This week’s column, titled “The Pink Stuff,” states: “Carotenoids ae often found in conjunctin with chlorophyll, the chemical that makes plants green. When chlorophyll production stops in autumn, the green fades but the caroenoids remain, turning tre leaves red and orange.”
Bypassing the fact that the red and purple colors in leaves are ot caused by carotenoids, but by various hydrocarbons with unpronounceable names, I submit to you that green cannot hide red, purple, or orange. Try it on your wall and see.
True it is that the green will hide the dull brownish colors found on many mundane, lifeless leaves, but not true that it hides the brigher colors. The brighter colors don’t come into existence until after the cessation of the production of chlorophyll. When chlorophyll is no longer synthesized, the sugars in the leaves undergo a chemical reaction with the chlorophyll compounds and, voila (as the French say), we have these bright colors.
So, on the contrary, I submit to you again (but only if you will be my mistress -oh, no - that’s another thread) that on the contrary, chlorophyll does not hide the bright colors but is instrumental in producing them.
When I was in high school, we did an experiment on this in biology class: We took some green leaves, pulped them up and mixed thoroughly with water, and dangled strips of some porous material (blotter paper?) in the solution. As it climbed by capillary action, the different pigments separated out. As expected, the largest band was the green chlorophyll, but yellow xanthophyll and the others whose names I don’t recall were also present.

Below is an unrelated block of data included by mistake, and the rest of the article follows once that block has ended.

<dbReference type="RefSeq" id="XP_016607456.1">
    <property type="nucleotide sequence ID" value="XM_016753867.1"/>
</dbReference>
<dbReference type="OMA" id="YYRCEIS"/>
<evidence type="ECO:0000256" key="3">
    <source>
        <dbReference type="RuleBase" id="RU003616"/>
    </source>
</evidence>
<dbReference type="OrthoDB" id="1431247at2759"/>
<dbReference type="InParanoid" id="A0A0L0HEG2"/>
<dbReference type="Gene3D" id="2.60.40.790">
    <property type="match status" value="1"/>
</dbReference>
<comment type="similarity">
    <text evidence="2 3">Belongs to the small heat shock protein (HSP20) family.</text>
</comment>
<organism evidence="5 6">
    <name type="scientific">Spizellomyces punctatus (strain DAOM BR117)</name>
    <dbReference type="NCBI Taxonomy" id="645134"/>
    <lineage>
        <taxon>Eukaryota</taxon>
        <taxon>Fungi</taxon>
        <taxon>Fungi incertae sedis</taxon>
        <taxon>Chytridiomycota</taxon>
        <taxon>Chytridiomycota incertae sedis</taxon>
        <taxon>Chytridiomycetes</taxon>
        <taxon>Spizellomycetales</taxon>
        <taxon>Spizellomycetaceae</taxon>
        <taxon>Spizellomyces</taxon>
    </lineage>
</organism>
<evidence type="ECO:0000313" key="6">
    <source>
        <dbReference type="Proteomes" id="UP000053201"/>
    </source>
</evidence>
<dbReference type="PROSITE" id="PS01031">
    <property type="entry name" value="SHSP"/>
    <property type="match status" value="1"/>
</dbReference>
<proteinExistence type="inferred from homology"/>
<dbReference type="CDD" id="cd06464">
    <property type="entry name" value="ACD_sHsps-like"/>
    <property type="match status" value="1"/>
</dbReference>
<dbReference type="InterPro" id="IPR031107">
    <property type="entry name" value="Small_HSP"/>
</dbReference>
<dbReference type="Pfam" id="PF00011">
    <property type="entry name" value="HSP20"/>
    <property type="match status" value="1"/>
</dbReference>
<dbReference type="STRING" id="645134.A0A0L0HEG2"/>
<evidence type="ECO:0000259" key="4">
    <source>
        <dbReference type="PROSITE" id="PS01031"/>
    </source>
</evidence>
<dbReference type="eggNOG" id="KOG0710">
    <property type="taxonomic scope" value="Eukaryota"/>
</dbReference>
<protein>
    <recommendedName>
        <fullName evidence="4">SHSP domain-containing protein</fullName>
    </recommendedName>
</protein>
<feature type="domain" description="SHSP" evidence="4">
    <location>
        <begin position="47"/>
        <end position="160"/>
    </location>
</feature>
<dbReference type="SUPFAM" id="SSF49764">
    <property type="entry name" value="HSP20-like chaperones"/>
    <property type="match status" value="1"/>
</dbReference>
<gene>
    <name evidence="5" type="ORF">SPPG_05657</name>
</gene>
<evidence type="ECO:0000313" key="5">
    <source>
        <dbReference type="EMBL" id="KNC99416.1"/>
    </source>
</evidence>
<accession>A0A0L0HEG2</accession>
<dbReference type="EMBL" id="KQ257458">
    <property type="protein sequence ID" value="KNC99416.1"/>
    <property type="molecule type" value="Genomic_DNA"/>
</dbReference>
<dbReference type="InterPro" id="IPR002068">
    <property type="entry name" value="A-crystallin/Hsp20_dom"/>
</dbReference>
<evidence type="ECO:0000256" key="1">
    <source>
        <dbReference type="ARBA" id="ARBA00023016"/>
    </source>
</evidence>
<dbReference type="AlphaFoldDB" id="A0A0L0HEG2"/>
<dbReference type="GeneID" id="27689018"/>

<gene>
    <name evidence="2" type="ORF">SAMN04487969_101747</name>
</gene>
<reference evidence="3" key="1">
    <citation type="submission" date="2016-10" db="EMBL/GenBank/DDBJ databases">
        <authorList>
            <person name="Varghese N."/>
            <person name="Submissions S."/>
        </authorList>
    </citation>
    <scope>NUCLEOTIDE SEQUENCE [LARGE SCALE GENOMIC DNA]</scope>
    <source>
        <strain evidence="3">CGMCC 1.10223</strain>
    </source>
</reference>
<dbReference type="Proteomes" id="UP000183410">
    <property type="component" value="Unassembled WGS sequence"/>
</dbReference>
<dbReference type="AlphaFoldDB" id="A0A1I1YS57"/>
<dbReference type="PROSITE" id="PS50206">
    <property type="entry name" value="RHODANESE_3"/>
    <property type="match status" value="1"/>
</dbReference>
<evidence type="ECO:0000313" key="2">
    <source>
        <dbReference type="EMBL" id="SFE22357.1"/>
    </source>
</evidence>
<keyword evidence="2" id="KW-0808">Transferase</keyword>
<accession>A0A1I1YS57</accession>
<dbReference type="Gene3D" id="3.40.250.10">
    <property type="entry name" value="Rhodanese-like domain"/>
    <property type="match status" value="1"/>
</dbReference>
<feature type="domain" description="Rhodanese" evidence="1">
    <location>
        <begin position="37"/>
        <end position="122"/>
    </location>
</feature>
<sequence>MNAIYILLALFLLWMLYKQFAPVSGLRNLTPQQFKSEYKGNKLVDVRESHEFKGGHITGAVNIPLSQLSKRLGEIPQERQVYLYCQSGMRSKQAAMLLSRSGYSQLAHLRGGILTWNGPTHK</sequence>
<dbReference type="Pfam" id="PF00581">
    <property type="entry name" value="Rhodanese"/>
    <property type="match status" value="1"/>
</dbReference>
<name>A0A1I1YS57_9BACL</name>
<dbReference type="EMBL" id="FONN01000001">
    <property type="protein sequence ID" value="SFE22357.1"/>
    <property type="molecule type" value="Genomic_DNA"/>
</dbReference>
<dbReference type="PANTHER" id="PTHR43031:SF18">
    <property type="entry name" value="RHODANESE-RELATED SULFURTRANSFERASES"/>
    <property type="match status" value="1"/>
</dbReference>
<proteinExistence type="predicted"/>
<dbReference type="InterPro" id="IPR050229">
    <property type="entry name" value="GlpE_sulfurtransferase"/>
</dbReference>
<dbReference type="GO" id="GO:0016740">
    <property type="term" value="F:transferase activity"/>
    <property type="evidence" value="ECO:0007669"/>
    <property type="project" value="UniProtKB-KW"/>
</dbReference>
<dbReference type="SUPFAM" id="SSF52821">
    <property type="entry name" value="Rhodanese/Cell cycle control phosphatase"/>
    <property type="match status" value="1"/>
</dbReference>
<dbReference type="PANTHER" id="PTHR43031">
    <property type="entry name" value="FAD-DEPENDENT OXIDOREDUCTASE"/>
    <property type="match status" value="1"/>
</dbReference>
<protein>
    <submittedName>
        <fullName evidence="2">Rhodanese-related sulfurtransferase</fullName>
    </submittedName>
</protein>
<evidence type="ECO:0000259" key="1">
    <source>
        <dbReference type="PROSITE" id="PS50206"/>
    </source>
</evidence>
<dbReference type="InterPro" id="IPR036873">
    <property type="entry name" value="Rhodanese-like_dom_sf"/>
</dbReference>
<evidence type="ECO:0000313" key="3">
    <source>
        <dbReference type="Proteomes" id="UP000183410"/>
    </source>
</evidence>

You can cover any color with any other color, provided you have enough of it.
Xanthophyll is a yellow and green can cover it. I’ve read that the reds and purples don’t come into existence until after the chlorophyll dies. They weren’t there all along and are the results of chemical reactions with sugars.
Cecil mentioned caretenoid derivates accounting for the pink in some sea animals. The chemicals that cause the reds and purples in leaves have a cyanide derivative. I don’t remember the names, but most of them end with a “cyanide” type suffix.
You’re thinking of anthocyanins. This site offers more information plus links.
From one of the links in the link (Science Made Simple):
[Q] The bright reds and purples we see in leaves are made mostly in the fall. In some trees, like maples, glucose is trapped in the leaves after photosynthesis stops. Sunlight and the cool nights of autumn turn this glucose into a red color. The brown color of trees like oaks is made from wastes left in the leaves. [/Q]
BTW, the very young leaves of many tropical plants are also red, due to transitory production of anthocyanins. In this case they are thought to be an antifungal defense. Also, young leaves of tropical plants often have little or no chlorophyll until they reach full size and toughen up. This is probably due to the fact that young tender leaves are particularly vulnerable to being eaten, and the plant doesn’t want to risk valuable chlorophyll until it’s necessary.
In the genus Amelanchier (June Berry) the leaves are a dull green colour throughout the growing season, towards autumn, you can see patches of dull red forming in the leaves, but this red is very much darker than the green of the leaves and if held up to the light, the remaining green parts transmit more light than the patches which have turned red; the red can’t have been there all along.
Incidentally, when the leaves lose all of their green colour, it’s a very attractive tree for autumn colour.